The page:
Greek Islands Guide
Rhodes, known locally as Rodos, is the largest and best known island in the Dodecanese, It has the reputation for being the sunniest island in the whole of Greece with over 300 days of sunshine every year. Rhodes is also easy to get to, with a good though often crowded airport, and regular ferry links to Piraeus, Crete, and many other islands. Once you add the presence of some good beaches and historic buildings, it is not difficult to see why Rhodes is such a popular holiday destination.
One of the most imposing buildings in Rhodes old town, is the Palace of the Grand Master. Originally constructed during the 14th century, in 1851 it was damaged by an earthquake, and later in 1856 more damage was caused when gunpowder that was being stored in the building exploded. The Palace underwent some restorations in 1939 with the intension of using it as a summer palace for Mussolini.
Mandraki harbour was the military port of ancient Rhodes, the mouth of which could be shut off with the use of chains. Now in more peaceful times, the mouth of this picturesque harbour is guarded by statues of Elafos and Elafina, which are male and female deer’s that have become one of the symbols of the island. On the eastern side of the harbour, is located three, now restored, windmills. These are all that remain from an original total of thirteen. A little further along the harbour standing on a promontory is the fortress of Agios Nikolaos. This was built in 1460, and is now used as a lighthouse, Although the fortress itself is very old, in some places carved blocks robbed from even older buildings have been used in its construction.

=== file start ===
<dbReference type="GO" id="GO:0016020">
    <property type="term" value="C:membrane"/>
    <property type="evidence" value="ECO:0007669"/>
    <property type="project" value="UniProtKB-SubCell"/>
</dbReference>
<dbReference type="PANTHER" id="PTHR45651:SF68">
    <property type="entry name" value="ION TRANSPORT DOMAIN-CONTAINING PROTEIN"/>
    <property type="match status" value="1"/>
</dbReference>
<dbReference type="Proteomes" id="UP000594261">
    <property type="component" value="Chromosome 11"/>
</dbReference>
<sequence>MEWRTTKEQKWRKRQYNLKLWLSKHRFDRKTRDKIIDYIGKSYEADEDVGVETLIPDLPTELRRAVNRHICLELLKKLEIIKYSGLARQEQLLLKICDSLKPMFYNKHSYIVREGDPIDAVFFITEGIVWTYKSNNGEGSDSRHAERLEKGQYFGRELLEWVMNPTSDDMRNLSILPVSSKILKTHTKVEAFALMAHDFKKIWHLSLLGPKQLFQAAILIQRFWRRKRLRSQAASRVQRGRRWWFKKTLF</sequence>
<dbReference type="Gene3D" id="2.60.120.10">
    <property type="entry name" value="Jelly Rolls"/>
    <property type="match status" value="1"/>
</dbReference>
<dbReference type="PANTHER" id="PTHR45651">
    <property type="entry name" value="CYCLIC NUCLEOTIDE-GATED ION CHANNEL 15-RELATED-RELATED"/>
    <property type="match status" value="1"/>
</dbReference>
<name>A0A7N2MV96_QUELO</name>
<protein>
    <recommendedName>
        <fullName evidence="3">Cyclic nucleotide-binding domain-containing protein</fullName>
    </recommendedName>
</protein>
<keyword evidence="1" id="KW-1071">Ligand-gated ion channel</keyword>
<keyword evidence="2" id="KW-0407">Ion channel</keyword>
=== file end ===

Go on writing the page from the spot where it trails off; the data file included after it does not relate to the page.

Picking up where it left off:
Rhodes medieval old town should not be missed, for despite the crowds, it is a pleasure to visit. The main streets are packed with shops, tavernas and bars, but if you turn off the main streets, and venture down some of the quiet alleyways, you will find another world of quiet narrow cobbled streets joined by arches.
By following the coast road to the south of Rhodes town you will eventually come to the ancient town of Lindos, which is now considered by many as being the best resort on the island. With two very good sandy beaches towered over by the remains of an ancient citadel, it is not difficult to see why it attracts many thousands of visitors every year. Despite the heat and crowds, a visit to the citadel is well worth while. The paths up to the top are steep and in some places quite rough, and in other places quite slippery. If you wish to go but don't fancy the climb, there is the option of taking a donkey ride to the top.
On the opposite side of Lindos in the bay of St Paul's, can be found a third beach which is much smaller and quieter than the two on the other side of town. In the height of the season it can become difficult to find a sun bed so come reasonably early. The beach also boasts a small, but good, daytime beach taverna. A little further around the bay, where the above photograph was taken, is a small church, the grounds of which has become a popular venue where visitors to the island can get married.